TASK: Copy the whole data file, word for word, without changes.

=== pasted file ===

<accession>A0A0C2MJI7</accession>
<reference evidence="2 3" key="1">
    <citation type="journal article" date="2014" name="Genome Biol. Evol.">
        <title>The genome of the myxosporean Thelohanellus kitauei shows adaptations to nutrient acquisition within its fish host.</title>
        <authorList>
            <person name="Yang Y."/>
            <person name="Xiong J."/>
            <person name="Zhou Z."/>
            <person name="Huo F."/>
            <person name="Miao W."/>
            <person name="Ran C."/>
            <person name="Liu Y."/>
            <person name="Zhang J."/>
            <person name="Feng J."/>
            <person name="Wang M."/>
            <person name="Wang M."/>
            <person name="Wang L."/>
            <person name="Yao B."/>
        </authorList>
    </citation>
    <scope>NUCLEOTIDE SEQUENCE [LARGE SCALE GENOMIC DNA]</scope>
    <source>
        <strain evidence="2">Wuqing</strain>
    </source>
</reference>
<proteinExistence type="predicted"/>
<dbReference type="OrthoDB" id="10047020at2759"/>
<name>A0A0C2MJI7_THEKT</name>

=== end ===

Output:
<accession>A0A0C2MJI7</accession>
<reference evidence="2 3" key="1">
    <citation type="journal article" date="2014" name="Genome Biol. Evol.">
        <title>The genome of the myxosporean Thelohanellus kitauei shows adaptations to nutrient acquisition within its fish host.</title>
        <authorList>
            <person name="Yang Y."/>
            <person name="Xiong J."/>
            <person name="Zhou Z."/>
            <person name="Huo F."/>
            <person name="Miao W."/>
            <person name="Ran C."/>
            <person name="Liu Y."/>
            <person name="Zhang J."/>
            <person name="Feng J."/>
            <person name="Wang M."/>
            <person name="Wang M."/>
            <person name="Wang L."/>
            <person name="Yao B."/>
        </authorList>
    </citation>
    <scope>NUCLEOTIDE SEQUENCE [LARGE SCALE GENOMIC DNA]</scope>
    <source>
        <strain evidence="2">Wuqing</strain>
    </source>
</reference>
<proteinExistence type="predicted"/>
<dbReference type="OrthoDB" id="10047020at2759"/>
<name>A0A0C2MJI7_THEKT</name>